student fees can stay low. Where they are right now is a very good deal for students. It's
a good deal for students the tuition right now, so corporate sponsorship, as long as it's
looked at in a wise way and with lot's of groups, is okay.
AWell currently right now I'm on the finance txmimission aiid also the slate I'm on has Ryan
WDavies, who is the Director of Rnance right now and working with him on our slate I've
learned a lot Also with Jenny Chen, the Director of Administration, I've worked well with
them and with Ruta Fluxgold as Vice-President and Shirin Foroutan as External I know that
we can do a good job together and for students. And me, myself I've also was President of
Medicine Hat College and Board of Governors rep. and I've worked with million dollar budgets before at a college and our student association as well, which was $200,000. So I have
done this before and worked with budgets, so I feel that I'm very qualified for this job.
lie he ams/ups election guide
The student representattves to the Board of Governors represent
students' Interests on matters of management, administration
of property, revenue, business and affairs of the university.
1) There are only two student representatives on UBC's Board of Governors. Obviously that is not enough to win a
vote. How then do you ensure that students' voices count at the Board level?
2) Communication between BoG student representatives and the AMS executive was an issue this year. If your
personal feelings on an issue were different from the AMS council's official position, whose position would you
Edwin Leung
David Borins
tthink it's a pertinent point that you point out there's only two reps on BoG
id the only way they're going to count is if they're able to persuade other
1 Board members. The most important thing in order to persuade is that they're
knowledgeable ofthe issues of this university and they understand what they're
doing. In order to be persuasive, they also have to be respected by the other
members of BoG. They can't be seen as people who really don't know what they're talking about or
people who take positions which are completely unrealistic or untenable, and ultimately I think
one ofthe best ways to persuade BoG members is also by working with other people within the university building cooperation between the AMS and the BoG members in order to be the most persuasive as possible.
2You point out that interesting paradox that BoG reps are not necessarily bound by AMS decision making, but they're ultimately representatives of students as well. In no way do BoG reps
have to represent the AMS at BoG. However, because the AMS is the official representation of students, it makes sense that BoG reps listen very carefully to the policies coming out of AMS council. I'd be sure to do just that. I'd listen carefully to the policies of Student Council and make every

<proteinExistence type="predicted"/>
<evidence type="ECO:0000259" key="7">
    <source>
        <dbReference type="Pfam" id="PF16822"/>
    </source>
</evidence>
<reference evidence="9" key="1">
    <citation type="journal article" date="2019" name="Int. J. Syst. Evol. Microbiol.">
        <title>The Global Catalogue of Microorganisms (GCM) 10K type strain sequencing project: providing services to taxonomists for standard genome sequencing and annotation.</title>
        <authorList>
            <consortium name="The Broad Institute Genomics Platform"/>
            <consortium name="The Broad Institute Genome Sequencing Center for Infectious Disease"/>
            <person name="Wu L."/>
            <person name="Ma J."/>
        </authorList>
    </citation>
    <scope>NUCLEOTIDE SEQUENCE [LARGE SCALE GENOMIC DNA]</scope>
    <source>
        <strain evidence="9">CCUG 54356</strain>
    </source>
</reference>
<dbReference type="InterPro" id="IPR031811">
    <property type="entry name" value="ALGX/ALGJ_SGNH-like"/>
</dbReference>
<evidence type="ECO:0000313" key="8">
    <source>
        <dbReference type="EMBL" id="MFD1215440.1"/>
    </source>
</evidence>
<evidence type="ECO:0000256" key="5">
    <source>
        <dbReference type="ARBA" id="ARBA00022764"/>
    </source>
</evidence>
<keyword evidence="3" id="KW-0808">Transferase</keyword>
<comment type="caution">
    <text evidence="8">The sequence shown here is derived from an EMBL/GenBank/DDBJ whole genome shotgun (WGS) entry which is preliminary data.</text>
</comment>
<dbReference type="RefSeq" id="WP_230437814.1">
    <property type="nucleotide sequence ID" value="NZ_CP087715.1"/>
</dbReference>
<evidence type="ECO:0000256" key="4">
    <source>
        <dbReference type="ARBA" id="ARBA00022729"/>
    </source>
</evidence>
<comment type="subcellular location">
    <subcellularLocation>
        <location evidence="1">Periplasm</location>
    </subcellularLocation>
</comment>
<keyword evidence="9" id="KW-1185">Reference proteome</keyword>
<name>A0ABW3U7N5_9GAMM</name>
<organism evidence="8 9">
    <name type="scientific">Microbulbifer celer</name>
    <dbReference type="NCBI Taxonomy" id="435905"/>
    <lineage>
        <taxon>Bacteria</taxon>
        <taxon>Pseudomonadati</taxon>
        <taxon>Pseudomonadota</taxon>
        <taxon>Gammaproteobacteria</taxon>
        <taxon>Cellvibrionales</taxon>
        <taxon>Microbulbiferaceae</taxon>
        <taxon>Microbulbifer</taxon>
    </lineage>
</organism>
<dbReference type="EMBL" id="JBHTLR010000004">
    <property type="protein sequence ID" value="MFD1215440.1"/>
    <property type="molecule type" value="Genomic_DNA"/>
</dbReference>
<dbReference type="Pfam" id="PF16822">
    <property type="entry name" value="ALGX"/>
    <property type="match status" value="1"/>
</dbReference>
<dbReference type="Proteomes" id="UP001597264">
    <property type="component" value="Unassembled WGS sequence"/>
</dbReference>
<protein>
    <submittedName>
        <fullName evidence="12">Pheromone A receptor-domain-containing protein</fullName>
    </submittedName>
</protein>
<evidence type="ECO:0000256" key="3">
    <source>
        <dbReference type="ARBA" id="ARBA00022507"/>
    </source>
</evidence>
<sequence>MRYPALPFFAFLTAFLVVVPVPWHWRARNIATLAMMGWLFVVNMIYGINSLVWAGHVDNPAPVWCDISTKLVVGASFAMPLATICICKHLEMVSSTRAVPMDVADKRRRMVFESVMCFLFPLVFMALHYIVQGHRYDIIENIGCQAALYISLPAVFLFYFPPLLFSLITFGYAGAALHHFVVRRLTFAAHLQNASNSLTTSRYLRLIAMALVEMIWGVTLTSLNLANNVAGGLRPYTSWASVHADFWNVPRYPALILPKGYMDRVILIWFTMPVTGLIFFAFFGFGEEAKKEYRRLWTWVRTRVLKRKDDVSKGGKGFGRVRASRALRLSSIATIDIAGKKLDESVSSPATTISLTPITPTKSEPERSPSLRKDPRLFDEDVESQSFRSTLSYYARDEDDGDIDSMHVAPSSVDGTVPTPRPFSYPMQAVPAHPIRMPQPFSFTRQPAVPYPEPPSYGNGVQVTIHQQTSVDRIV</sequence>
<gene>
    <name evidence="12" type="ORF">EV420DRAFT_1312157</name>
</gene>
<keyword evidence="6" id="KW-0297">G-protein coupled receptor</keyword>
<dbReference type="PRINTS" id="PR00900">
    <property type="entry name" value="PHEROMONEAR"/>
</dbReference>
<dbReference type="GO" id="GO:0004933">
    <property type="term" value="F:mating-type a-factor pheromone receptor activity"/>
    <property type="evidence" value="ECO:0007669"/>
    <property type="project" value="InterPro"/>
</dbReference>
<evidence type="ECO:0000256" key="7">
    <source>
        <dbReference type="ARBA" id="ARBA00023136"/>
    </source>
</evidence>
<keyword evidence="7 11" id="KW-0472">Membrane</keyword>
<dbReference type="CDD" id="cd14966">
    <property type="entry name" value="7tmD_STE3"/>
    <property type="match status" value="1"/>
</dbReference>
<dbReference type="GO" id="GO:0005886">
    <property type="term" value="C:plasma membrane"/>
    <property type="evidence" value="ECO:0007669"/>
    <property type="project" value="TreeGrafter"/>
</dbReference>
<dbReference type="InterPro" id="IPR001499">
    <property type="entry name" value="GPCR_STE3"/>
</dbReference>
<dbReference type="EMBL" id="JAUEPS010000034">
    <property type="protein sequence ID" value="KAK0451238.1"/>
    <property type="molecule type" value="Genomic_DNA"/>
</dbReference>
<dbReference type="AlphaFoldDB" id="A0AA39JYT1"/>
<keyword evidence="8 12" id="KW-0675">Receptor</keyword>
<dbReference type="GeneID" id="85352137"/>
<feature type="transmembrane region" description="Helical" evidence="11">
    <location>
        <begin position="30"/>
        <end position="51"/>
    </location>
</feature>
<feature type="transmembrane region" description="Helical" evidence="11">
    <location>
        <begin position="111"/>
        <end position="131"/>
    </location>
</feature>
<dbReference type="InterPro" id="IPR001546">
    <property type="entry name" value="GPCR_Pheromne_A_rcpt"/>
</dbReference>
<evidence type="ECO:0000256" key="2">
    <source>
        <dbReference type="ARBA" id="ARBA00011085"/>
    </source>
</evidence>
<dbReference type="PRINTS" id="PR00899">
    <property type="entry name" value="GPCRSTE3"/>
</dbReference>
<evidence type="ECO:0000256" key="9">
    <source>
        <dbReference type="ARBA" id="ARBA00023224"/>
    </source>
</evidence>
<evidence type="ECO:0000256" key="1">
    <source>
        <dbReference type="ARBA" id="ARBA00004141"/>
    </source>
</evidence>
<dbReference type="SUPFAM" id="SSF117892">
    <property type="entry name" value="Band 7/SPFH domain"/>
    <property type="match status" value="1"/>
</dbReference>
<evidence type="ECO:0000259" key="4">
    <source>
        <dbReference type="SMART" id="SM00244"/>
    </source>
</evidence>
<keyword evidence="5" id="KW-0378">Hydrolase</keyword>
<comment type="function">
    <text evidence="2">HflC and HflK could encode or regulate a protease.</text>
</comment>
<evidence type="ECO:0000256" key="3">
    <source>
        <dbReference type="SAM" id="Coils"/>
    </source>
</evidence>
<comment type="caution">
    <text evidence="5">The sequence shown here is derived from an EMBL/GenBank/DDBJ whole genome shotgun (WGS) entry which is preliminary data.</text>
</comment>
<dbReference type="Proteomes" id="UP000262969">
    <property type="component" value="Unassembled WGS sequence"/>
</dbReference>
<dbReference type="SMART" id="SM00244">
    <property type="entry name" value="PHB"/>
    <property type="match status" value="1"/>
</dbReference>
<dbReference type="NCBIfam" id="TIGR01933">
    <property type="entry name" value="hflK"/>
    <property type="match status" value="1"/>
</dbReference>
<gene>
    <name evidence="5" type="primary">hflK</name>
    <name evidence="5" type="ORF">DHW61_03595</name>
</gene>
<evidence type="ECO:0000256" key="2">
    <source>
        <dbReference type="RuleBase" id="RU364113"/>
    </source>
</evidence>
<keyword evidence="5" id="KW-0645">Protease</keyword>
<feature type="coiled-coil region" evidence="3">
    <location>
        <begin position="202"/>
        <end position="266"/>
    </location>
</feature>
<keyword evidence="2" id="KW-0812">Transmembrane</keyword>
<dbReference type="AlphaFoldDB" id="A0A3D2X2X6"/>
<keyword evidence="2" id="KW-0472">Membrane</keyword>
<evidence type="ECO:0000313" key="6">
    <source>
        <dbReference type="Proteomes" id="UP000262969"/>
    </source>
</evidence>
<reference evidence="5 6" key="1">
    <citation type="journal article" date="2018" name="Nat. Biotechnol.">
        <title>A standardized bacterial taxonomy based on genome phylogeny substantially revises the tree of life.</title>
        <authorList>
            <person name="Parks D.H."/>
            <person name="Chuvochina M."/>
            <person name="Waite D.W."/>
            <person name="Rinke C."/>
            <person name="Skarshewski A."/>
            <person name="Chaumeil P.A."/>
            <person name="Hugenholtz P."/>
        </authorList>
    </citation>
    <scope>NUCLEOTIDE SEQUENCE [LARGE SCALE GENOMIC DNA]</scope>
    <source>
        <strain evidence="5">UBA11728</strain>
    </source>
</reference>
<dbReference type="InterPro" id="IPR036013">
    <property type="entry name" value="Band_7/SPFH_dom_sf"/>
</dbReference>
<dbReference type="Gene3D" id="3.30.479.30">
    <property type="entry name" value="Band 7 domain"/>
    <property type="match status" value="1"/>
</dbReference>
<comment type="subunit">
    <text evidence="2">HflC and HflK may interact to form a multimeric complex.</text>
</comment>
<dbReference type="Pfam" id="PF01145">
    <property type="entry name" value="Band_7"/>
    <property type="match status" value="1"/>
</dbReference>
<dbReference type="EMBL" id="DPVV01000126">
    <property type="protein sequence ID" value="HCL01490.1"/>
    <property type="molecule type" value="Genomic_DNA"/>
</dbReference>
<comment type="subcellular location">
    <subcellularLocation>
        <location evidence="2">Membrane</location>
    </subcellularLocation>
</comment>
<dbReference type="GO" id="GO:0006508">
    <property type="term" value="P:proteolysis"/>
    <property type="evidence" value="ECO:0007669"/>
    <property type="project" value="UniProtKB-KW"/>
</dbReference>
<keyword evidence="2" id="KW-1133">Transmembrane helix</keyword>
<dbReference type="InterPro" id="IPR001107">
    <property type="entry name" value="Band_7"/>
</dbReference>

effort to convey these policies to the Board of Governors to make them understand what students are thinking at the AMS. The AMS is an excellent way to find out how students feel on this
campus and since they're the democratically elected body I would do my best to listen to those
views and take them to the Board of Governors.
Kera McArthur
Action How
t think the most important thing is to speak with a strong voice, to not be afraid
o take on the administration. You have to be able to take a strong stand on the
issues like ancillary fees or like safety, but also listen to other committee members are saying so that you can work with them, not just against them. I think it's
also very important to be active on the smaller BoG committees and I think it's
also important to increase the visibility of the Board so that it is accountable to
students. Because there are two members, the two members can speak with a unified voice, and
whether you get elected with the other person you're running with or not, that's very important. You
also have to be committed to asking questions and being informed about what's going on on the
Board so that you can make informed decisions and take an informed stance on the issues.
2It is very important to work with the AMS. I believe that working with Council is a very important part of the job of the BoG representatives. It's important to speak with a unified voice on
issues as well, but it does depend on the issue. There are some things which cannot be compromised—you have to stand up for what you really believe in and if that means going against the
party line, you have to do what you feel is right and not what you think is going to endear you
most to Council.
Michael Taylor
II don't think much is to be gained by advocating a fight, promising fighting and then kicking and screaming. I do believe it's essential for the student members to say 'this is unacceptable to the students' whatever the
issue, like ancillary fees or something. But there are other times when it's
not productive to be too confrontational. I think one thing that I do know